An Occupational Therapist’s heart health advice
Occupational Therapist Brittany Ferri gives her advice on how to keep your heart health in good shape even while at home. Brittany is an occupational therapist who treats patients with heart conditions and is the Founder at Simplicity of Health.
“Heart health is connected to our general wellness, since the heart plays an important part in the health of many other body systems. A strong, efficient heart prevents artery congestion, fluid build-up, and high blood pressure, all of which can put someone at an increased risk for an embolism, stroke, or heart attack. A healthy heart is also a good indicator for physical stamina, both related to exercise and general activity tolerance.
Maintaining heart health does not have to be complicated. It all comes down to forming good habits. People can do lots of things at home to be mindful of their heart health. First is diet – eat foods with healthy fats like omega 3s such as avocados, salmon, dark chocolate, and tuna. Don’t overeat, either, as this puts undue stress on the heart. Second is stopping unhealthy choices like smoking and drinking. This only makes our heart do more work to keep our body healthy. Third is minimizing stress. Stress is not good for any part of the body, but this is especially the case for the heart. It weakens our arteries and can cause a rapid and/or irregular heartbeat. The goal is to maintain a steady, even heart rate that only spikes excessively when we exercise. Last, exercise is important. Whether it be walking each night after dinner or swimming and lifting weights, any workout that gives our body some exertion and oxygen flow is good for us.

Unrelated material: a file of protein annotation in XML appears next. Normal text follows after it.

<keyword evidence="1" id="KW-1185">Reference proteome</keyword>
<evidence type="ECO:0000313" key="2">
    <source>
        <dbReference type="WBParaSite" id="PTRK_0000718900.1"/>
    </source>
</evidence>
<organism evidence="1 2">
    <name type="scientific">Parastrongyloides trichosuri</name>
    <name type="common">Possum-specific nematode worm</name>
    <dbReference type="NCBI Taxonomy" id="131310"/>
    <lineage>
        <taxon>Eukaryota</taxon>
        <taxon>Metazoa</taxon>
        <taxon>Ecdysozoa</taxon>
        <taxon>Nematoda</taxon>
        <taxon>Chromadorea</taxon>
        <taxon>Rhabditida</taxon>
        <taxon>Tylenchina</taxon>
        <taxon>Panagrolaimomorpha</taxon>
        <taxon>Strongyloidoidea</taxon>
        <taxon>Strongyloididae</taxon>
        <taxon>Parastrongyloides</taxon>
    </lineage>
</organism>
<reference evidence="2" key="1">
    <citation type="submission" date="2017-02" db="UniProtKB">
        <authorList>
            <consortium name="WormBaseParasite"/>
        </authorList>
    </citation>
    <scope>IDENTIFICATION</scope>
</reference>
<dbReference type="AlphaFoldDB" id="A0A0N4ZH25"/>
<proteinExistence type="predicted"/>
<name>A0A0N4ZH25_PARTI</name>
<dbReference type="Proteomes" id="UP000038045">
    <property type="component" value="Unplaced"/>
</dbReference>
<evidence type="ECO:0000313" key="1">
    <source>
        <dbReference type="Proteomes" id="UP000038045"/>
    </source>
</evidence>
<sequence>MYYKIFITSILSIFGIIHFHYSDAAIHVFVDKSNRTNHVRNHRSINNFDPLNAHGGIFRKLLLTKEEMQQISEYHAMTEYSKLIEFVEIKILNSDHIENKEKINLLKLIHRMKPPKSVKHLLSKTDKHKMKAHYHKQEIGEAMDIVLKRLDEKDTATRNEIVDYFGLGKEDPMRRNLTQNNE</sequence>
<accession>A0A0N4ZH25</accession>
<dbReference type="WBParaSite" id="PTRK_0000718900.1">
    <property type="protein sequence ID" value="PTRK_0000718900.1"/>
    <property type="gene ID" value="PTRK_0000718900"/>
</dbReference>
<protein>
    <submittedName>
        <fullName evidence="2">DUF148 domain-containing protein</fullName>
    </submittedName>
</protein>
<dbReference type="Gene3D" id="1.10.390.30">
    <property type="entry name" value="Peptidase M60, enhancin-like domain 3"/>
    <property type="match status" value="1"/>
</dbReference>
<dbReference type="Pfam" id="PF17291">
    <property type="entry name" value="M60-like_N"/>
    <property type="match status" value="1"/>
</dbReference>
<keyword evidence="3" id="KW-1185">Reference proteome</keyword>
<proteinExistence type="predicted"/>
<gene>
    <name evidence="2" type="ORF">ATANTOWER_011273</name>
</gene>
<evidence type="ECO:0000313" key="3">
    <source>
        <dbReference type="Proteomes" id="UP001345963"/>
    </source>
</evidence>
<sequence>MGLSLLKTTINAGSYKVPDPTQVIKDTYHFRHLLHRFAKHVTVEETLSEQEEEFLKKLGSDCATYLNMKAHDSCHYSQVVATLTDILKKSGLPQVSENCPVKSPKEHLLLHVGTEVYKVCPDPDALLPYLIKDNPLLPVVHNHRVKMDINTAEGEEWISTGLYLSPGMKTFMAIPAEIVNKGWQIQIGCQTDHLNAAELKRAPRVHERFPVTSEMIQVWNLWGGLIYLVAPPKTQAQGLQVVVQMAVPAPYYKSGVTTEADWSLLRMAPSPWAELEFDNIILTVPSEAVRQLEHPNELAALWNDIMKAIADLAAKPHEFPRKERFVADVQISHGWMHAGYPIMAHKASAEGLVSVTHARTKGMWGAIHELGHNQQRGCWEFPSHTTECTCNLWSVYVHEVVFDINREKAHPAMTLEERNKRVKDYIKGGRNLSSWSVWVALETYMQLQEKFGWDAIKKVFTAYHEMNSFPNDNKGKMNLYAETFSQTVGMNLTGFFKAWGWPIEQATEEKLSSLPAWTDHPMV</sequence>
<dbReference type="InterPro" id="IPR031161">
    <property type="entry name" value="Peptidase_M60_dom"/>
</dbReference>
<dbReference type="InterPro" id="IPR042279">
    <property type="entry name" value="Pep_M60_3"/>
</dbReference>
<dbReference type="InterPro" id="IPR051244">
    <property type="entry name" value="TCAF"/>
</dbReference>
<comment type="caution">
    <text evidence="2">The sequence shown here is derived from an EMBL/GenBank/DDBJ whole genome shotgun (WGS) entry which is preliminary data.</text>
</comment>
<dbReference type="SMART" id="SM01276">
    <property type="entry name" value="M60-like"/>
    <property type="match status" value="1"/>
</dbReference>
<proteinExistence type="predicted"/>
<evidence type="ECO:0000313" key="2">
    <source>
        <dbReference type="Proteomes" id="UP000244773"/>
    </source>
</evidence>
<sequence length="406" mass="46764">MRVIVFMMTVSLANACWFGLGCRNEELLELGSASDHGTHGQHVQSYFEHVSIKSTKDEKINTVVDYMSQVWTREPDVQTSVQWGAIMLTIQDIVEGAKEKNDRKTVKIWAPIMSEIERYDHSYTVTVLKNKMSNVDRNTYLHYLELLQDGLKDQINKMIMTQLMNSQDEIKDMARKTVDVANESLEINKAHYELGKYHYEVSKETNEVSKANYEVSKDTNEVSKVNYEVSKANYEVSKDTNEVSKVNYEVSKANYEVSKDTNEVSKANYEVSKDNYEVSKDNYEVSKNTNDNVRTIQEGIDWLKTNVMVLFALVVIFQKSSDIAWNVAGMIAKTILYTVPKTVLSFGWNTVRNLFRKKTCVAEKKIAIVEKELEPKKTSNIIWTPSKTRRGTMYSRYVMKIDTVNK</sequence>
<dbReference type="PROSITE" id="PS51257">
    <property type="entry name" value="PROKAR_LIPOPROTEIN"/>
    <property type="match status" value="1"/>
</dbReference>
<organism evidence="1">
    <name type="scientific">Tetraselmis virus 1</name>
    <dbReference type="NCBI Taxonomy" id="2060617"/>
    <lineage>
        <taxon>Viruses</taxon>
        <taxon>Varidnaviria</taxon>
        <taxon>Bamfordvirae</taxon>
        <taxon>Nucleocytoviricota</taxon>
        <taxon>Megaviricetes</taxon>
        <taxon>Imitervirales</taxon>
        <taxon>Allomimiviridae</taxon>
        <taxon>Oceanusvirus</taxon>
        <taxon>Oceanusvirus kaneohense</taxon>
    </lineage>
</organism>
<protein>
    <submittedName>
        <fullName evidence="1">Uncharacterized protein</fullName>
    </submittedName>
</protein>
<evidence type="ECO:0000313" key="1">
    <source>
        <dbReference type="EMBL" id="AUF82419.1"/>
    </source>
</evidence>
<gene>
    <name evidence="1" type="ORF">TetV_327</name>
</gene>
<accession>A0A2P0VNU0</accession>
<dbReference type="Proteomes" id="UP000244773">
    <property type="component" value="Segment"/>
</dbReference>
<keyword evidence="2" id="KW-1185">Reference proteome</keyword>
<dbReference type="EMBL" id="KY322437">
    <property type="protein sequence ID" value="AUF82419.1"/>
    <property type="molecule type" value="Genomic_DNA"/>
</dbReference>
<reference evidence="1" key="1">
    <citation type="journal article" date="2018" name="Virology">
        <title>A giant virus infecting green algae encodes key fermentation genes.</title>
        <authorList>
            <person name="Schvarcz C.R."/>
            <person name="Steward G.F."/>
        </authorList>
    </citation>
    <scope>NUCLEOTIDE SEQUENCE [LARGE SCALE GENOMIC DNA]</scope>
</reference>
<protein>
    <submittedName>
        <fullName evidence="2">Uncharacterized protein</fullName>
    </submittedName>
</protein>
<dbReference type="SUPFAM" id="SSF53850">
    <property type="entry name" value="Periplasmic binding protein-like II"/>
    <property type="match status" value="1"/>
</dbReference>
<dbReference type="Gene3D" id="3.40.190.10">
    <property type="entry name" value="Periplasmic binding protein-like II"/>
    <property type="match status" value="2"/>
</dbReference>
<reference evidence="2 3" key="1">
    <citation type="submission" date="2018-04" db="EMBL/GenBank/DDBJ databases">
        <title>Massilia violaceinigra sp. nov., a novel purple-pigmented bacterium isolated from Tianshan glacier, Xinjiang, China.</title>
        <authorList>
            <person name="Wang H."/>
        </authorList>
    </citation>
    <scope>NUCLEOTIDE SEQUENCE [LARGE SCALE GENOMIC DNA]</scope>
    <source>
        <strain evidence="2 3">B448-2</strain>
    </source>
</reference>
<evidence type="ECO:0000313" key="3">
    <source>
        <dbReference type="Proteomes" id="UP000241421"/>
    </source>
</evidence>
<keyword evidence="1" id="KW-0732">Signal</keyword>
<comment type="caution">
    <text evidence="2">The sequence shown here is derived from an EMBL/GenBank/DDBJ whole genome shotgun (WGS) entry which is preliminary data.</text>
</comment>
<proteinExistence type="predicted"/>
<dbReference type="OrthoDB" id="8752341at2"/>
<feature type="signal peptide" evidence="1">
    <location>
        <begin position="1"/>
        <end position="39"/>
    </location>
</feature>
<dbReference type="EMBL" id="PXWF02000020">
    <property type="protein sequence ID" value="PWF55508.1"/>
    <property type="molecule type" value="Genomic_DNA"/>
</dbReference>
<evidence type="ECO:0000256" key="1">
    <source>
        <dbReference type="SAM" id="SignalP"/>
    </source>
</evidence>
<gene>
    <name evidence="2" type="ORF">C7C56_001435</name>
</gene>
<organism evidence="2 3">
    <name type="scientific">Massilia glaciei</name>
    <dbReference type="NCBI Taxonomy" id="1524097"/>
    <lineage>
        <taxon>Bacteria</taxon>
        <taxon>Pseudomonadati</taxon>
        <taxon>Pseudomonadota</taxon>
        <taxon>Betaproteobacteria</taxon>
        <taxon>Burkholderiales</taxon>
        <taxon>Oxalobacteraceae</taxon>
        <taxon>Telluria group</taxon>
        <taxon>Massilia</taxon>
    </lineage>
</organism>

People can use pedometers and basic health trackers to track steps and general activity levels in addition to heart rate, breathing rate, and blood pressure. These trackers can also serve the added benefit of monitoring your habits and lifestyle choices such as caffeine intake (something we want to avoid as much as possible), water intake, sleep quality/quantity, stress levels, and diet selections.
Poor heart health can lead to a number of chronic conditions that place us at risk for heart attack, stroke, embolism, lung conditions, and more. Not to mention heart-related factors and conditions (high blood pressure, stroke, obesity, coronary artery disease) are some of the underlying health concerns that place someone at a higher risk for complications due to COVID. This is also in addition to heart conditions making people more sensitive to stress and other environmental changes they may experience over the course of their lives.”